Once you understand these two kinds of churn and how they happen in your organization, you can create personalized campaigns that detect and address the warning signs for both. Automating both churn detection and your email responses will allow these programs to run continually in the background.

Consider these approaches:

Automations/campaigns that address active churn

  • Re-engagement emails: Send these when your data detects low customer activity, with themes such as "We miss you," "Are you having problems?" "Please take a short survey," "Discover these benefits of your membership," and other efforts to nudge customers back into active use.  
  • Feedback requests: Use these to gather valuable insights and determine your Net Promoter Score. 
  • Activity-based emails: These acknowledge customers for their recent activities and invite them to take the next logical step. (like "Thanks for checking out Feature X. Have you tried Feature Y? Here's how it works.") These can help customers discover more benefits of belonging to a membership group or using a service.
  • News and announcements: Use these emails to unveil new features and announce membership or service upgrades and new benefits. Tip: Always frame these announcements as benefits, explaining how new features will help customers.  

Automations/campaigns to address passive churn

  • Reminder emails: Alert customers that their renewals are approaching. For free-trial users, let them know when their trial period will end. Also, trigger emails to alert customers to update or confirm payment details such as credit card or payment-service details. 

Automations/campaigns to avoid both active and passive churn

  • Welcome emails and onboarding series: Retention begins at acquisition. If you send a single welcome email now, consider upgrading to a series of two or three emails (or more), with each email dedicated to a single purpose such as getting started, member/user benefits, troubleshooting or FAQs or the like.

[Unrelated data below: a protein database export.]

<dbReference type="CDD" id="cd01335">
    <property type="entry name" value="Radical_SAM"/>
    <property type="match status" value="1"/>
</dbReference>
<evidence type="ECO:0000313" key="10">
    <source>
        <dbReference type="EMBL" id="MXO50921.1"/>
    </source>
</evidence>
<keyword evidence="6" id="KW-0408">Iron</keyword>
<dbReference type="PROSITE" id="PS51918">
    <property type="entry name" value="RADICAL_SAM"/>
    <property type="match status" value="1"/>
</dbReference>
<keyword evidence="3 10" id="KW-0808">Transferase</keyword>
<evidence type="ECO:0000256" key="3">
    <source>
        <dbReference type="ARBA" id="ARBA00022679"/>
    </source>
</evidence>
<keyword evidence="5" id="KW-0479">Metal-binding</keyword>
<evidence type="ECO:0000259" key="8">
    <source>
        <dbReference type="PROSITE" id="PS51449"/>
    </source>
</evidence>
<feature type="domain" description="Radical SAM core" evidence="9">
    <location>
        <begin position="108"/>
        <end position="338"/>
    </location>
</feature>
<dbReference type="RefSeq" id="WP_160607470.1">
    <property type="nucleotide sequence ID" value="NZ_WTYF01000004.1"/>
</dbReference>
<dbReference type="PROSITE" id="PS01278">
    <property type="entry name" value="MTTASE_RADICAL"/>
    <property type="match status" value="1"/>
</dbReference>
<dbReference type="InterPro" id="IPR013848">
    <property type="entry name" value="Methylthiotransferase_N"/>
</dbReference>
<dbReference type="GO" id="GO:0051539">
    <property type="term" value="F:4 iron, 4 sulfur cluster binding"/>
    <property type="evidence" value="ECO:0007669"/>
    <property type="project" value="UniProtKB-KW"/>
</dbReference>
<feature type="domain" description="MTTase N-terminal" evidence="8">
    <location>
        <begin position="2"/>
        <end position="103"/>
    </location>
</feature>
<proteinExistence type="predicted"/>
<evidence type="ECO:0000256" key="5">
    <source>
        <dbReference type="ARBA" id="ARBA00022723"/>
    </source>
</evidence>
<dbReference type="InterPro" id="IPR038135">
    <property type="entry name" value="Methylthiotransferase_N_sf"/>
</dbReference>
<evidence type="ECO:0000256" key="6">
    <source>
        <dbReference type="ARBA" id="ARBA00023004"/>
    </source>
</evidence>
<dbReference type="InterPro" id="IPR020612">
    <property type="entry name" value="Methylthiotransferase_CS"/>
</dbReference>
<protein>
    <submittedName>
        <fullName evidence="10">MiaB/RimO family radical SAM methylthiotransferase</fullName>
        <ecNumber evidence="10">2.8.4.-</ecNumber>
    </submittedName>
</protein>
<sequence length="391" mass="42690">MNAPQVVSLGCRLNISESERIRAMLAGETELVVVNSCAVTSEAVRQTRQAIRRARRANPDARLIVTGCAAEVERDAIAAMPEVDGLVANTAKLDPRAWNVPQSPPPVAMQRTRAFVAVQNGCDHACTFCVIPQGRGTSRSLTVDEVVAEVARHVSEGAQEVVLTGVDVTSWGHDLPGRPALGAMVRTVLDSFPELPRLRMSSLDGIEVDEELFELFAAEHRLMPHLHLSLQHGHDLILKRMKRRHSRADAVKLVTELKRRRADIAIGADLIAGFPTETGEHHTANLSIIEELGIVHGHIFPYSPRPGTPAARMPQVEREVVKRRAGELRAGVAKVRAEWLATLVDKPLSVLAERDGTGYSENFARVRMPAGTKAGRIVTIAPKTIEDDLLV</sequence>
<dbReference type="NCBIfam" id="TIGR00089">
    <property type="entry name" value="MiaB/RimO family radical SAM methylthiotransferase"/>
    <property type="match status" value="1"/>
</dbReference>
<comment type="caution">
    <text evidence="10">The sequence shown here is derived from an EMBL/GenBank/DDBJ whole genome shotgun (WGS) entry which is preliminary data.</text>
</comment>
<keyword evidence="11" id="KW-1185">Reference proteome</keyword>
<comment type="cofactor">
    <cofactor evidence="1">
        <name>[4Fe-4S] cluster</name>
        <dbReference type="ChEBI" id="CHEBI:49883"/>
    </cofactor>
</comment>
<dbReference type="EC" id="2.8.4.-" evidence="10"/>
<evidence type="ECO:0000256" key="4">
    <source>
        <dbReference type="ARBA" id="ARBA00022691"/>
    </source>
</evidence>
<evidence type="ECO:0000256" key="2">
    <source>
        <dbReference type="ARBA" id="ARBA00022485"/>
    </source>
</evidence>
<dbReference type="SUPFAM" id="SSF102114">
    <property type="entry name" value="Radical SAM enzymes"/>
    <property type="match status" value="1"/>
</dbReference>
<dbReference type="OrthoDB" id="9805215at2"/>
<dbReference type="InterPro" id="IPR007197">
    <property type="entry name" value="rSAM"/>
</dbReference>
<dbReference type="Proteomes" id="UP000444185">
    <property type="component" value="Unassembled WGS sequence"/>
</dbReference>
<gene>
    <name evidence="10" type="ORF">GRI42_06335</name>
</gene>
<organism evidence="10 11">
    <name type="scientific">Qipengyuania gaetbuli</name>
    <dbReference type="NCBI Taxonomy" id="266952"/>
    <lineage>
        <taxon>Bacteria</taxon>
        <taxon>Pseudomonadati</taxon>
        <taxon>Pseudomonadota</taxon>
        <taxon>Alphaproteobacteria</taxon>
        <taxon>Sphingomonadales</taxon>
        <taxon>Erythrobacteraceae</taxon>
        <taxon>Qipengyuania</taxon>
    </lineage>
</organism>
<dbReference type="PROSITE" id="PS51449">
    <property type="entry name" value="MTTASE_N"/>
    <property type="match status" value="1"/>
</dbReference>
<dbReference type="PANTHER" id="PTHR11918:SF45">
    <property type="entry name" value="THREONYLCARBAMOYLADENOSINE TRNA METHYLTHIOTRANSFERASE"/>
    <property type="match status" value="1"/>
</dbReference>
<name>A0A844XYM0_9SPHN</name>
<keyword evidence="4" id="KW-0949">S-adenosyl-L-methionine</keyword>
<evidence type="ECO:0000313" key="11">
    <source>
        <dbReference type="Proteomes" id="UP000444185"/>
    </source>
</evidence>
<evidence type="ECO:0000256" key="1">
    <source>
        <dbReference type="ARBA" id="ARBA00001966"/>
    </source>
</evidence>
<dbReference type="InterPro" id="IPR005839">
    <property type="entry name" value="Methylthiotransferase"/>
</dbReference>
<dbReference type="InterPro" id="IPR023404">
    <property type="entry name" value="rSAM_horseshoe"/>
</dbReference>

• Appreciation emails: Say thank-you and show how you value them as members/subscribers. 


Step 4: Return to Step 2 and repeat

Working to reduce churn is not a "one and done" process. After setting up your retention email programs, decide how often you want to revisit them. 

The best frequency will depend on your business. You might need to check it weekly, monthly, or quarterly. This includes checking in on your automations to ensure they continue to function the way you intended and update them as needed.

Retention takes data and action

Remember my opening comment that increasing customer retention rates by 5% increases profits by 25% to 95%? That's a powerful motivator! 

It might seem as if gathering churn data and building email programs to address it are a lot of work. However, you likely already have many of the email campaigns I've suggested here. You just need to review and update or upgrade them with retention in mind. 

Getting visibility into your data might be more of a challenge. If you can present a solid business case to your team leaders, you can enlist their aid in getting you the access you need.  

But collecting the data is just the first step. Analyzing it, on your own or with a data scientist, will help you understand what’s happening. Finally, designing an action plan will convert your data and analysis into action and help prove once again the power of email to help your organization prosper. 

Would you like some help  implementing these steps and reducing  subscription customer churn using email marketing? Reach out to me, I would be happy to help!  



About the Author

Dr. Ada Y. Barlatt helps email marketers to use data to reduce churn and is the founder of Operations Ally.

Operations Ally's powerful predictive reporting helps you translate business data into actionable improvement plans.

Ada earned a Ph.D in Industrial and Systems Engineering, and she loves using analytics to help organizations make better, data-driven decisions.

Today, more than ever before, organizations and business owners have access to a treasure trove of valuable information that comes directly from their own customers’ actions – not just from “best practices” or benchmarks in general. Ada helps you unearth and interpret that data, so you can make sound decisions and grow your revenue. Ready to uncover hidden insights in your data? Visit: